Since signing to Blue Duck Records, Wolves Among Sleep has been working hard to establish themselves in the scene. With a name that can be easily confused, a sound that spans genres, and an extreme dedication to fans, this is a hardcore act you will want to check out. Listen in on my chat with bass player Tyler Helstrom during New England’s Soulfest.
Tell me about the band’s name:
The original idea of the name Wolves Among Sleep was that we wanted to be a positive message band, a positive base. We were tired of tough guys who always wanted to beat people up and emo kids who were always depressed. So we took “Wolves Among Sheep” and did a spin on it and put with Wolves Among Sleep. The wolves stands for the aggressive side of our band, and the sleep stands for the melodic part of it. So we have hidden heavy parts that flow in and out of the melodic parts. That’s where Wolves Among Sleep came from. We though it would be a cool play on words. It’s come to bite us in the butt sometimes. Radio stations will pronounce it wrong because they think it’s just a typo. So we have to explain that, but that’s pretty much where the name came from. We’re a melodic band with heavier parts hidden inside it, just like wolves are hidden among sheep.
When did you join?
It’ll be a year in September. The band has been around since 2006, so about three years. I took over bass. We’ve gone through a lot of lineup changes.
Where is the band from?
We are based out of Bangor, Maine. Right in the central part of Maine
Is there a common theme that runs through the music?
A lot of songs are based on positive messages. We have a song called “Red Hands Make For a Guilty Conscience.” It’s actually the story of Job from the Bible. Our biggest song is “Disasterology”. It’s about the aftermath of suicide. The thoughts of somebody who tried to commit suicide but didn’t go through with it or failed. It’s about realizing how beautiful life really is, and not taking that for granted. We are all really big comic book fans and movie fans so we have Disney themes, like Pocahontas. A lot of kids like that and they relate to it. That’s a really big thing for us.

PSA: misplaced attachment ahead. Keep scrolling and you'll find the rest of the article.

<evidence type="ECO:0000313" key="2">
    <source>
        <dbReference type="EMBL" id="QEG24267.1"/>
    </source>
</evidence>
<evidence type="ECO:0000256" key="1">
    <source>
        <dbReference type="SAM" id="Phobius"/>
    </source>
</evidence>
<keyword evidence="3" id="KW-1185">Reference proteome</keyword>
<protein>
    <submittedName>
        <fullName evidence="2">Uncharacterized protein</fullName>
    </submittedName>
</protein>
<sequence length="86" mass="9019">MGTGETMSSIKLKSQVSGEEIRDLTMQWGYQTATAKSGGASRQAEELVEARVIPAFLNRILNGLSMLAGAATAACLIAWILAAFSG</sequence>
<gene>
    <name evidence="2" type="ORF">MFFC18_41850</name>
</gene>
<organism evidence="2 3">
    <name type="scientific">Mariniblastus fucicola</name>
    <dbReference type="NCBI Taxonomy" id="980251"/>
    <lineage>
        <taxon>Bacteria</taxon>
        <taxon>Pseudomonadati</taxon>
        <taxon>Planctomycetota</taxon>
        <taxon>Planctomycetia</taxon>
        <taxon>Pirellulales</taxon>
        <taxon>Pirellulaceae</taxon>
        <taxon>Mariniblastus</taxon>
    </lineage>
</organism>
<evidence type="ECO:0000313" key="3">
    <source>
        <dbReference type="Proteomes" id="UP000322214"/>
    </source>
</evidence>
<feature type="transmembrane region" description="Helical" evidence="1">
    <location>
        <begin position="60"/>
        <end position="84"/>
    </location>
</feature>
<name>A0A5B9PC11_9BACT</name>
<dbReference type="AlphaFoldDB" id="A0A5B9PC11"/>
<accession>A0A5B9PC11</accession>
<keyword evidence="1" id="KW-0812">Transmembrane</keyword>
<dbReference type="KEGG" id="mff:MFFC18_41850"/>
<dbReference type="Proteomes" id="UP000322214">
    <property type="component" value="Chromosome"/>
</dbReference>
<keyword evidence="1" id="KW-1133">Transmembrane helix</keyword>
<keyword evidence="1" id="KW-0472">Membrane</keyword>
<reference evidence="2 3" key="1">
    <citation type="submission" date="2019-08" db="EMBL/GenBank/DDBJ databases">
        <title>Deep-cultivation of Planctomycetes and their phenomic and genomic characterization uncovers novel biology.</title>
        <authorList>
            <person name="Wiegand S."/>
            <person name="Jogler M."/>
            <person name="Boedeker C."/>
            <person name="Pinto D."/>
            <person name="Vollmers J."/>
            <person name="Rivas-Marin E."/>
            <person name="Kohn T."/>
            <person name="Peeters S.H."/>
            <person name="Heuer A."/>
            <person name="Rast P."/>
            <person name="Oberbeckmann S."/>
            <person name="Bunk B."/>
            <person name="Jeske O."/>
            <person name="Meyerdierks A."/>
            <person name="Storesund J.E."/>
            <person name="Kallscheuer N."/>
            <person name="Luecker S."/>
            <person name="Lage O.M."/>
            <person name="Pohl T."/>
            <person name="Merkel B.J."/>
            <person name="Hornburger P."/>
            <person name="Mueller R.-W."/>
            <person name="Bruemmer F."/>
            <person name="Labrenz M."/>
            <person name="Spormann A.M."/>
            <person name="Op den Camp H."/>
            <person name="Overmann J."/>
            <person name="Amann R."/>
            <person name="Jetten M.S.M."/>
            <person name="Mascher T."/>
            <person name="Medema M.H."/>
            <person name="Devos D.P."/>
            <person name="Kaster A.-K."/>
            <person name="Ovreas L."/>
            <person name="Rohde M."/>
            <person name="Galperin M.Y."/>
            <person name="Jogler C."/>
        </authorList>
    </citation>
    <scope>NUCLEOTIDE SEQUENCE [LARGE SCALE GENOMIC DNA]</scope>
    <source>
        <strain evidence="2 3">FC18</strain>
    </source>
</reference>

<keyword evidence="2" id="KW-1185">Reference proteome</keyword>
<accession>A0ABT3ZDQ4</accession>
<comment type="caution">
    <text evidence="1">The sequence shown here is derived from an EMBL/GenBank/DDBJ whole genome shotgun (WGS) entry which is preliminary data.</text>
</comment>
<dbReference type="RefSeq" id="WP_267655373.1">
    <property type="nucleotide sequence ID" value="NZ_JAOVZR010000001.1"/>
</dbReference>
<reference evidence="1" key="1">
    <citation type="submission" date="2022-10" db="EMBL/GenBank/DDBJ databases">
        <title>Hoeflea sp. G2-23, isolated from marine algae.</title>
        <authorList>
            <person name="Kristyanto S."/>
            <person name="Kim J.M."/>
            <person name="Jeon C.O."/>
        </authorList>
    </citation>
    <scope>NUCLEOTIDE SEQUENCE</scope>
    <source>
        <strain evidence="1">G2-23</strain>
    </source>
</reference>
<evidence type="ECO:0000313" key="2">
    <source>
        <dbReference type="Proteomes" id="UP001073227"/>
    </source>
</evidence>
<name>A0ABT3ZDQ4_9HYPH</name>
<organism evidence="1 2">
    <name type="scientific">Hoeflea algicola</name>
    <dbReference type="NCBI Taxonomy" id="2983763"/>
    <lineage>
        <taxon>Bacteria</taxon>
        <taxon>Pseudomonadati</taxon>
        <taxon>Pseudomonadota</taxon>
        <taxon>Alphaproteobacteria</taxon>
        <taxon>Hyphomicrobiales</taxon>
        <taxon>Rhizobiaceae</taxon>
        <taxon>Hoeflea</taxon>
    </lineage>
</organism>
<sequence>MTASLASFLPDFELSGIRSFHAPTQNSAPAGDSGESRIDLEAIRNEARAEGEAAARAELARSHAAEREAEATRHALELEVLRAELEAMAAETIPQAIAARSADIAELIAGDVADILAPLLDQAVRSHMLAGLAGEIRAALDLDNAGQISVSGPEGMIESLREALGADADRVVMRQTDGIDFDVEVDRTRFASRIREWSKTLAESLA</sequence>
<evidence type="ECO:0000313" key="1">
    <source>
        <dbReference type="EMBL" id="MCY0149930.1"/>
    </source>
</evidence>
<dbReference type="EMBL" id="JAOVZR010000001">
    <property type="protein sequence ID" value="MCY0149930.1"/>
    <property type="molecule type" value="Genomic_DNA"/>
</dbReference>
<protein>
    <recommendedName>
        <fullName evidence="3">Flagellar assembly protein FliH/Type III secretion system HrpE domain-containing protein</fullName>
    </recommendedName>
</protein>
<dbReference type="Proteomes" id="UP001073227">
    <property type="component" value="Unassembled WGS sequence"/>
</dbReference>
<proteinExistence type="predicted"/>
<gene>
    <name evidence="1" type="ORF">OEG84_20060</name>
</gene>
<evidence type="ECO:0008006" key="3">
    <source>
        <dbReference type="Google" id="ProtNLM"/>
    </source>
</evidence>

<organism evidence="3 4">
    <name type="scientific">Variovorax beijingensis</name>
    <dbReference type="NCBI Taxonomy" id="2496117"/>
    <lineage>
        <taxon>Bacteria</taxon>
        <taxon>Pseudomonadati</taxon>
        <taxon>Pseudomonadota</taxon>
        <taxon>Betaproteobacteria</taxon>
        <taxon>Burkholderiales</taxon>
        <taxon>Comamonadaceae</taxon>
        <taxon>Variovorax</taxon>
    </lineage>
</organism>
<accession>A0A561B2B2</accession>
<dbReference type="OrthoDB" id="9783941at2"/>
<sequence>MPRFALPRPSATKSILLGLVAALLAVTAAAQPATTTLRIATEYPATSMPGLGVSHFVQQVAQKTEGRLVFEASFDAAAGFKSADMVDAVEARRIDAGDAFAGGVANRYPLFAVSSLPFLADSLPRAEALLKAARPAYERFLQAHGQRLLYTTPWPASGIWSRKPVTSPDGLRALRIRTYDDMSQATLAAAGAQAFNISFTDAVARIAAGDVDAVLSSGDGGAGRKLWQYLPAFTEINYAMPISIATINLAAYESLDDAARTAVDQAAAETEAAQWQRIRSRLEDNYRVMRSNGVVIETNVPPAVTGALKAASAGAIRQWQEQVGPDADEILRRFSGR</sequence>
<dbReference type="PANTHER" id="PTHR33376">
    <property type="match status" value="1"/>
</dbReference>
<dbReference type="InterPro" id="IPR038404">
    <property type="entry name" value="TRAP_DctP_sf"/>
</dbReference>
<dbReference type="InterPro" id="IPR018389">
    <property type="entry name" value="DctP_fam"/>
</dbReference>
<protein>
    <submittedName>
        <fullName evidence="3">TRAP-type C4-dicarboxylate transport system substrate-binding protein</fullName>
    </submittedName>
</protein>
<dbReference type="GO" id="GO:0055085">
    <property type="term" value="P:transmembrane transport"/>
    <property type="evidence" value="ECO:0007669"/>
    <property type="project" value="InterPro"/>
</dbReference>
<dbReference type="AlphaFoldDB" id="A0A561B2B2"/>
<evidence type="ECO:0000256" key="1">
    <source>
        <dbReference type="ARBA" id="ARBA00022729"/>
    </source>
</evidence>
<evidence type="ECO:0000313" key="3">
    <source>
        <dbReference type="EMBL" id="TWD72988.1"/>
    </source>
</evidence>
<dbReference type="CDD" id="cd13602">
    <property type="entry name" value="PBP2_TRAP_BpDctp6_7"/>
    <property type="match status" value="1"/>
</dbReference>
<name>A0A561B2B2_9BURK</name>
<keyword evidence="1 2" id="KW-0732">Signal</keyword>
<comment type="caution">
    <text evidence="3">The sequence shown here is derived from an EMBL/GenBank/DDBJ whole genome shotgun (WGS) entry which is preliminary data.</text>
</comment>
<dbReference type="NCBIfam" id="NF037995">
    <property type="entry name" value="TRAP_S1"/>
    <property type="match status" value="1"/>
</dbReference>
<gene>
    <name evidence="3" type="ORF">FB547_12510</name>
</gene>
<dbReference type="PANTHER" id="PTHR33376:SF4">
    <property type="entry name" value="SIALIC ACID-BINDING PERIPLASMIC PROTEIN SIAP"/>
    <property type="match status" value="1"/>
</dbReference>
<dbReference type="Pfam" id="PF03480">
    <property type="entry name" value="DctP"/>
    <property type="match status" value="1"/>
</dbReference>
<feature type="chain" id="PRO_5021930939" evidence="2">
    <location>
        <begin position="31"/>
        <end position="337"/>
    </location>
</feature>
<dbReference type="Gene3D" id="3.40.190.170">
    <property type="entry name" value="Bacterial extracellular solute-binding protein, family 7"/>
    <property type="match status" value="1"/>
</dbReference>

What is your favorite song to play?
That’s a really hard toss-up. We have a song called “It Doesn’t Take a Hero To Make A Sandwich.” I wrote a bass part for it and I’m really partial to it. That’s probably my favorite song. I did a lot of writing and pre-production for it in the studio.
Do you label yourselves as a Christian band?
We don’t. We’re not that big of a band and we feel that a lot of kids would just be like, “Alright, you’re Christian” and it would push us aside. So to reach kids that aren’t Christian we call ourselves a “positive message band” and if kids come to us and talk to us about it we will tell them that the members of the band are Christian. I think to reach kids that aren’t Christian it makes it way easier. They’re caught off guard and surprised by it.
What led to the band signing with Blue Duck Records?
Well actually we met them last year here, at Soulfest. We played the Mercy St. Cafe. Basically, our guitar player went and asked them what it takes to be a Blue Duck band. Our manager got in touch with them. Back in February we sent them a rough demo and they were like, “We want you guys. We’ll sign you.” We talked for about a month or so and then met them in a coffee shop and signed everything. We signed on for an EP and two full length albums. They’re really cool because they don’t expect us to tour all the time. They know that we have jobs. They’re a really really good label and try really hard to promote us and push us. They’re very fair to all their bands.
What genre would you put yourself in?
Hmm, I really don’t know. We’ve gotten anything from Coheed and Cambria to Thursday to Boys Night, Saosin, Chiodos. It’s like a pop/rock/hardcore. We had to write about the way we feel. Not everybody is feeling angry like a hardcore band, and not everyone is feeling happy like a pop/punk band. That’s the one thing I love about bands that have diversity in their CD. You can pop it in and can relate to it one way or another.
Anything else you would like to share?
We are your typical local band. We love to talk to people, we love kids, we love the fans we have. That’s really just what we are. Technically now we’re considered a regional band, but we have the mindset of a local band to hang out and talk to kids. We’ll sit at our table forever and talk all night until they close the merch tent down. We’ll go to a show and get there early and hang out outside and talk to kids. W’re not the band that hangs out inside our tour bus or just waits backstage. We love talking to other bands and kids. If anyone sees us around, don’t be afraid to come up and talk to us – we always want input on the band.